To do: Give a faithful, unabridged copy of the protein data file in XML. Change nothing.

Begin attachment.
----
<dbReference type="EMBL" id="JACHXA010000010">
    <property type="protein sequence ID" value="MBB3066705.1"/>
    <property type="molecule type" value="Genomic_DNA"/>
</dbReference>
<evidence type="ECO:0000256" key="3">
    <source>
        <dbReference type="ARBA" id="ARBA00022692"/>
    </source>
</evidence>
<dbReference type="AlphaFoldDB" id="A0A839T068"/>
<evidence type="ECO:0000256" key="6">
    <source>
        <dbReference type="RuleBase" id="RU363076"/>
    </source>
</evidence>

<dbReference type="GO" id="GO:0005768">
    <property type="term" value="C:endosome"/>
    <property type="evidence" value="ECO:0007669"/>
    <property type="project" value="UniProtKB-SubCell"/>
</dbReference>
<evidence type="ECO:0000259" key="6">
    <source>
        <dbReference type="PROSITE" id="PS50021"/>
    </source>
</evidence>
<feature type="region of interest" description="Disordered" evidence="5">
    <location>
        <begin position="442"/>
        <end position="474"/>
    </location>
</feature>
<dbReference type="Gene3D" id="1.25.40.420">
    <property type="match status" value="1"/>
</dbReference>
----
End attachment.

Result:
<dbReference type="EMBL" id="JACHXA010000010">
    <property type="protein sequence ID" value="MBB3066705.1"/>
    <property type="molecule type" value="Genomic_DNA"/>
</dbReference>
<evidence type="ECO:0000256" key="3">
    <source>
        <dbReference type="ARBA" id="ARBA00022692"/>
    </source>
</evidence>
<dbReference type="AlphaFoldDB" id="A0A839T068"/>
<evidence type="ECO:0000256" key="6">
    <source>
        <dbReference type="RuleBase" id="RU363076"/>
    </source>
</evidence>

<dbReference type="GO" id="GO:0005768">
    <property type="term" value="C:endosome"/>
    <property type="evidence" value="ECO:0007669"/>
    <property type="project" value="UniProtKB-SubCell"/>
</dbReference>
<evidence type="ECO:0000259" key="6">
    <source>
        <dbReference type="PROSITE" id="PS50021"/>
    </source>
</evidence>
<feature type="region of interest" description="Disordered" evidence="5">
    <location>
        <begin position="442"/>
        <end position="474"/>
    </location>
</feature>
<dbReference type="Gene3D" id="1.25.40.420">
    <property type="match status" value="1"/>
</dbReference>